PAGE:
Home-ownership has been a stressful lifestyle lately. Between shaky home prices and volatility in financial markets, it’s hard to predict where it is that mortgage rates are going to be 6 months from now, let alone by the time our existing contract comes up for renewal. Combined with the way in which personal bankers tend to be just as clueless about the direction in which rates are moving as we are, we need to be able to take an objective look at how the domestic debt markets are developing so as to build up a strategy for handling our own personal mortgage debt responsibly.
The framework that a home-owner can use to evaluate movements in mortgage costs follows a simple ‘if-than’ structure. Since mortgage prices will simply be the result of government-mandated rates combined with a discount that the bank itself is willing to put on its sales, we can just look at how it is that the bank would need to react to changing government policies in order to maintain their business. We start with the simplest scenario of “what happens if the government doesn’t change anything?”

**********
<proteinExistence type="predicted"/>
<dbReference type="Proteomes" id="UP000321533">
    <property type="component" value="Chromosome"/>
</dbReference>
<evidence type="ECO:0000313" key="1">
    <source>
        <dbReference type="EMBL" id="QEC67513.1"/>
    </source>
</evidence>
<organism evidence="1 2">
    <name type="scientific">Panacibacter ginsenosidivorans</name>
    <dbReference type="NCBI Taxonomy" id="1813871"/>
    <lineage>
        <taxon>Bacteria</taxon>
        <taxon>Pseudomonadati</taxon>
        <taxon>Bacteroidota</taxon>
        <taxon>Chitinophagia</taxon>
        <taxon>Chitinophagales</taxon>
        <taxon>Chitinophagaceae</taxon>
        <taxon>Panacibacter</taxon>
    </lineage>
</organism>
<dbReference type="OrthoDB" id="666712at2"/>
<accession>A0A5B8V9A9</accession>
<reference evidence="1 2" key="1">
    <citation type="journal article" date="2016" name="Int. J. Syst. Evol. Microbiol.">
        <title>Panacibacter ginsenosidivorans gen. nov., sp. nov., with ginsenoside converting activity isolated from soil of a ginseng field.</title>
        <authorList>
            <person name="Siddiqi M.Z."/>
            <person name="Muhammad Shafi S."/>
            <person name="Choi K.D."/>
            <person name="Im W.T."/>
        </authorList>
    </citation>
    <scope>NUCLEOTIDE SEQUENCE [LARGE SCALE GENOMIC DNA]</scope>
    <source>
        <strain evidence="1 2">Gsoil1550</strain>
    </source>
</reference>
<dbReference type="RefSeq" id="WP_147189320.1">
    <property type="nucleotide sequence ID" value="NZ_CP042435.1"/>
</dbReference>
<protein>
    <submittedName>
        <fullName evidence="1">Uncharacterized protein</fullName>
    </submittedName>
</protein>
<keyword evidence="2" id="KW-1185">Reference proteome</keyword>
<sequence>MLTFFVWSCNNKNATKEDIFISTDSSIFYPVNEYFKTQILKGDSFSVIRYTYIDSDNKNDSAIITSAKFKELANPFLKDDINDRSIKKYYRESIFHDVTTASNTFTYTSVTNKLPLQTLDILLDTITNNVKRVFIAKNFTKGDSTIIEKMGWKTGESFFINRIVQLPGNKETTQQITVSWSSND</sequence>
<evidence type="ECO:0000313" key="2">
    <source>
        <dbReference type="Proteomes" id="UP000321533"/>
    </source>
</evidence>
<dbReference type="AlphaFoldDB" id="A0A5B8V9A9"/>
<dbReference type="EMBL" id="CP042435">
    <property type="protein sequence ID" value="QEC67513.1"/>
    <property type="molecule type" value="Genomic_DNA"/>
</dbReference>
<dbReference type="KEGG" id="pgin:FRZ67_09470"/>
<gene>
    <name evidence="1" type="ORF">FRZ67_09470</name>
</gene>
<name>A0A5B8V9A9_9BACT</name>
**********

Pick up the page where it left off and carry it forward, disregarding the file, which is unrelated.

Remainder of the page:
This is a pretty easy situation to evaluate because it means that the banks will simply follow the same rates as they have before. Just look at what the last promotional rate the bank offered was and assume that the next one will be very similar, if not exactly the same (you’d be amazed how often banks reuse promotional rates from the past just so that they can save on marketing expenses).
After looking at the baseline situation, we can start to branch out into examining what happens as rates increase or decrease. For when rates decrease, we can almost always assume that the banks will decrease their mortgage rates by a proportionate amount. However, if rates decrease by a large amount, the amount of discount that banks will apply to their mortgage rates (ie. prime – x%) will decrease as well, meaning that larger discounts from the government will create incrementally smaller benefits to borrowers. This same trend goes for rate hikes though, as banks cannot afford to lose all of their mortgage clients in the event of a massive rate hike. As such, larger rate increases from the government will be met by larger discounts from the banks.
So what does this all mean for a mortgage borrower? It means that mortgage rates tend to move slowly, but persistently, as a result of the discount buffer that banks will apply to their rates. Even though there are still periods in which rates will rise or fall dramatically, these spikes and crashes are still the result of a greater trend that can be evened out over time. Combined with the way in which banks often allow customers to average out their rate over time through a ‘blended renewal’ program, we can smooth out our exposure to interest rate changes to the point at which we are reasonably protected against uncertainty over time.